Govind’s next big project was the GMRT, an array of 30 dishes, each 45 m in diameter, located near Pune6. Conceived in the mid-1980s, with construction starting in the early 1990s and becoming fully operational in early 2002, the GMRT was meant to fill an important global niche for a high-sensitivity low-frequency radio interferometer. Building such a large telescope at a modest cost was a significant challenge, particularly since at that time the country was going through a major financial crisis. In Govind’s breakthrough design, which made optimum use of the fact that the GMRT is a low-frequency telescope, the parabolic reflecting surface was a stretched wire mesh pulled into the desired shape using suitably tensed wires. In conventional designs, developed for higher frequencies, the reflecting surface is made up of panels fixed onto a parabolic shaped backup structure. The result of his innovation was an extremely lightweight structure, with minimal wind loading, which could be constructed at a fraction of the cost of a conventional radio telescope. The project was innovative in many other ways, for example in using fibre-optic signal transmission. The GMRT, which has recently been significantly upgraded, remains one of the most sensitive metre wavelength radio interferometers in the world7.
Although Govind worked mainly in India, large collaborative international projects remained part of his vision for radio astronomy. He was one of the first to propose a large international radio telescope, with a collecting area several times larger than the GMRT, aimed at detecting hydrogen gas in distant galaxies. This idea, carried forward by others (including the National Centre for Radio Astrophysics, founded by Govind), has now taken shape as the international Square Kilometre Array project.
Govind’s influence on science in India was much larger than just building radio telescopes. For him, science was always about training people and contributing to nation building. Govind never lost track of the importance of grooming the next generation of trained scientists, and many of the students attending the summer schools that he organized are now senior figures in the Indian astronomy scene. Later, he played an important role in starting the Joint Astronomy Programme, a shared doctoral programme run by several research institutes in Bangalore. This programme is still going strong, and has produced generations of outstanding astronomers. Concerns about the lack of adequately trained manpower in science and engineering remained important to Govind even after he had retired from TIFR. He was one of the main drivers behind a proposal to establish new institutes for undergraduate training in science and engineering. This concept eventually metamorphosed into the Indian Institutes of Science Education and Research (IISERs). The seven IISERs that have been established by the government of India have already made their mark in the training of the next generation of Indian scientists across a whole range of disciplines.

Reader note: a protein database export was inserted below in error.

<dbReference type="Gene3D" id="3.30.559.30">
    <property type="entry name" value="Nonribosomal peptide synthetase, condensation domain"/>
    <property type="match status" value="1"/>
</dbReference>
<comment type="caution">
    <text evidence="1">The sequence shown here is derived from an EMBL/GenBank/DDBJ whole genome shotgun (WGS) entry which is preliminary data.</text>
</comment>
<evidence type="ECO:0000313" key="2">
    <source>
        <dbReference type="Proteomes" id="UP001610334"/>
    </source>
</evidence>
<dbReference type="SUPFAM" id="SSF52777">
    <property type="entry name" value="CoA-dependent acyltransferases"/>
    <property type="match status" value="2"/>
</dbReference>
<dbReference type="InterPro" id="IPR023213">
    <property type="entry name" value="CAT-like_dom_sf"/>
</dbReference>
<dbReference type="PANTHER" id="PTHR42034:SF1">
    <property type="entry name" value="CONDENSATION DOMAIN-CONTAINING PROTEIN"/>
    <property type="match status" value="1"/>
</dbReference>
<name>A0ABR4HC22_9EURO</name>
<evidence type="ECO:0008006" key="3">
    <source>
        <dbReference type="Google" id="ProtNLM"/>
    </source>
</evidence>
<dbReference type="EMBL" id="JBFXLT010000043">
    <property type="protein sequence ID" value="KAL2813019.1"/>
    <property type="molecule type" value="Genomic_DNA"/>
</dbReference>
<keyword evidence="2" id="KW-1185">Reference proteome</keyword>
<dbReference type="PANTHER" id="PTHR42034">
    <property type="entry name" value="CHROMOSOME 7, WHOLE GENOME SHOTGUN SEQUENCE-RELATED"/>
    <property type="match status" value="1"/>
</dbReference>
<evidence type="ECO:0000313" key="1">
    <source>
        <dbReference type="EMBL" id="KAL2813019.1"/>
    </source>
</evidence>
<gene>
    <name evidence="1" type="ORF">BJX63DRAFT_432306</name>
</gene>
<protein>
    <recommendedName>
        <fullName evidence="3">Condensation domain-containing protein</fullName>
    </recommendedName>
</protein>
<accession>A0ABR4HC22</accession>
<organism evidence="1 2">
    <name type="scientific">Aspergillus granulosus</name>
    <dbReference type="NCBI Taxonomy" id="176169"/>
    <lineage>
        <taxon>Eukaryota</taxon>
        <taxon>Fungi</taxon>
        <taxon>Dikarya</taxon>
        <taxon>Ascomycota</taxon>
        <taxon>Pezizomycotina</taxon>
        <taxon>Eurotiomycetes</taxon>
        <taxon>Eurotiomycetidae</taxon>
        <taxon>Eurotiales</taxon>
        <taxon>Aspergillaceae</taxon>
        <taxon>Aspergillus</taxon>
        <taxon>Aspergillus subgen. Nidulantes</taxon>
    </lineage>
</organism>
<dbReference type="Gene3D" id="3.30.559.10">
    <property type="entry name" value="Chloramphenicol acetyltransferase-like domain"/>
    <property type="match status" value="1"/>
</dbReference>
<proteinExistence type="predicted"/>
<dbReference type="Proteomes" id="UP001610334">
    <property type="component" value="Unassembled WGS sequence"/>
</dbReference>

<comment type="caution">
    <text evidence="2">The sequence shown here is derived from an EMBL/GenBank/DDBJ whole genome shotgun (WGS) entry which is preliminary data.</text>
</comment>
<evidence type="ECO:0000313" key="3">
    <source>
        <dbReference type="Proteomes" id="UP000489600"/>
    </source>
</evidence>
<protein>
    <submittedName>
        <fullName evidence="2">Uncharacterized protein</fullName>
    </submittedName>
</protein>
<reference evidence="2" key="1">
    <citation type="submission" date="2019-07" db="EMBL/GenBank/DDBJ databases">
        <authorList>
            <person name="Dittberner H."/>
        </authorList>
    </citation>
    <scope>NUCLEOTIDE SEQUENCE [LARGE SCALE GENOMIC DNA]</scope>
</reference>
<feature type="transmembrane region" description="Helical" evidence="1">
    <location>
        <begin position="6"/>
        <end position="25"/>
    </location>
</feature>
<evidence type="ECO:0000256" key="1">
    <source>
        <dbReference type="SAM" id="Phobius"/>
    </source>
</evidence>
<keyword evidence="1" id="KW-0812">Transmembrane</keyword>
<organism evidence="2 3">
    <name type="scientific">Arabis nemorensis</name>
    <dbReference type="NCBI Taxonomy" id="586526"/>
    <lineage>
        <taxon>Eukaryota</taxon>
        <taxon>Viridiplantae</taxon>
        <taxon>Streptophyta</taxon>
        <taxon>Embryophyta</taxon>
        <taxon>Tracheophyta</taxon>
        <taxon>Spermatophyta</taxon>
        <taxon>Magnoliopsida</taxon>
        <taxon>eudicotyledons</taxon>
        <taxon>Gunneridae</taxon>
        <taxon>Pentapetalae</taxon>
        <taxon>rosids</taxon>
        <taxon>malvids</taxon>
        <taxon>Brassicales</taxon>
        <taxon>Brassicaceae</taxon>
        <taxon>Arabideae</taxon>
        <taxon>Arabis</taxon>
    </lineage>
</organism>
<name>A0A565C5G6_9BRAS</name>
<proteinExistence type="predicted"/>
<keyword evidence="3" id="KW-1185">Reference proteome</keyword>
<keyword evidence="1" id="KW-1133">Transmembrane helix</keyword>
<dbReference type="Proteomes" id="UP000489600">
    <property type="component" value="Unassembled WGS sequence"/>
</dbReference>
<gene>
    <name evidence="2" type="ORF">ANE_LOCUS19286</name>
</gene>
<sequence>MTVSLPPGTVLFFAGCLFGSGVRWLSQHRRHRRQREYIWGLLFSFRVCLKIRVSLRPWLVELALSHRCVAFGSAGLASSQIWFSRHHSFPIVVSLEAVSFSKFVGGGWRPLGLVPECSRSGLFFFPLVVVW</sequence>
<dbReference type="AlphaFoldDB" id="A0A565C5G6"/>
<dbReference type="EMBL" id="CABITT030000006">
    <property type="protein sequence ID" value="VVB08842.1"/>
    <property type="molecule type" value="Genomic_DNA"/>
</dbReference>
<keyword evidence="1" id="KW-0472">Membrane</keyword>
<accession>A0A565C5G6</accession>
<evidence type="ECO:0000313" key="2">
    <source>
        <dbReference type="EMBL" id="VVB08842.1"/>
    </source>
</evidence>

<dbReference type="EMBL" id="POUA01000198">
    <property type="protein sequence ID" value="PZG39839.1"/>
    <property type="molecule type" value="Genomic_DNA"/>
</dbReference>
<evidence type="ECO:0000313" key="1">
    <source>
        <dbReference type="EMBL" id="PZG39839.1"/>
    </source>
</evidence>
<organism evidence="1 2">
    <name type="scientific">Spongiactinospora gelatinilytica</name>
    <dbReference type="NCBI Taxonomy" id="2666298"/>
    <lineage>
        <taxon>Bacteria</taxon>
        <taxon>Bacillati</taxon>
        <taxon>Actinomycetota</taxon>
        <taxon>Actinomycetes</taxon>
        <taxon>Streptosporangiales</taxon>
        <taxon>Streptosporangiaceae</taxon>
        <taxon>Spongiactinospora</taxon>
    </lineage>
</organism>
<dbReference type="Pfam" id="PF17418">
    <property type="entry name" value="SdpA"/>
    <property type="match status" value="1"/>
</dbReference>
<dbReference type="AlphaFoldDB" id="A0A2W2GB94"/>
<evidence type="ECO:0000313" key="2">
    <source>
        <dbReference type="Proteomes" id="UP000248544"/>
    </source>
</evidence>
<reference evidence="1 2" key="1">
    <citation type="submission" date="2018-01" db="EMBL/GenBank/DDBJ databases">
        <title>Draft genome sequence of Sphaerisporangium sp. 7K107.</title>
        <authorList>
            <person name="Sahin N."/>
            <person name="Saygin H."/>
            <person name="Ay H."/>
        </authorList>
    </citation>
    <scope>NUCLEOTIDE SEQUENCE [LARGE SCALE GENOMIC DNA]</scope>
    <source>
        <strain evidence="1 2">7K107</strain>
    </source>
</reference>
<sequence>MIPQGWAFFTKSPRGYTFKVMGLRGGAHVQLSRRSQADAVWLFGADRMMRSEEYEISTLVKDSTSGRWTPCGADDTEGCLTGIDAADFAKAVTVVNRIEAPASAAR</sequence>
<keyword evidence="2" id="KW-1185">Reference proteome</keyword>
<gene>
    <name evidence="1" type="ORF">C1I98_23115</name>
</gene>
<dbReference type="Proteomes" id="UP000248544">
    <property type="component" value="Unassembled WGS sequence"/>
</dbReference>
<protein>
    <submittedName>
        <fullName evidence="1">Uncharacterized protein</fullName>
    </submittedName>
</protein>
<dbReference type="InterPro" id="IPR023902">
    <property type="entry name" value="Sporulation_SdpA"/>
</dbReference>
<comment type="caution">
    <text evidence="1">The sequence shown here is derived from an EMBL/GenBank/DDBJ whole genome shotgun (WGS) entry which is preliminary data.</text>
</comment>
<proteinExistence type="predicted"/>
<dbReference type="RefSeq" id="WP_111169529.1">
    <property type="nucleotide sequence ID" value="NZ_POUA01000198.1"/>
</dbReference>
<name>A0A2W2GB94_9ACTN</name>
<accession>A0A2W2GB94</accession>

Over his lifetime Govind won many recognitions and awards, including the Padma Shri (one of India’s highest civilian awards), the Homi Bhabha Lifetime Achievement Award from the prime minister of India, the John Howard Dellinger Gold Medal of the International Union of Radio Sciences, and the Grote Reber Medal. He was also elected fellow of a number of science academies, including the Royal Society.
Although Govind was easily one of the most accomplished scientists in India, he remained down to earth, and always eager to communicate with scientists, engineers and students. He was a meticulous mentor, quick to identify and encourage talent, maintaining contact and encouraging his extended family of protégés long after their formal association with him had ended. To the end he retained his curiosity about all things scientific as well as his characteristic, infectious enthusiasm. His absence will be sorely felt not just by the scientific community, but by all those who had the good fortune to interact with him.
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Chengalur, J.N., Gupta, Y. Govind Swarup. Nat Astron 4, 1120–1121 (2020). https://doi.org/10.1038/s41550-020-01259-y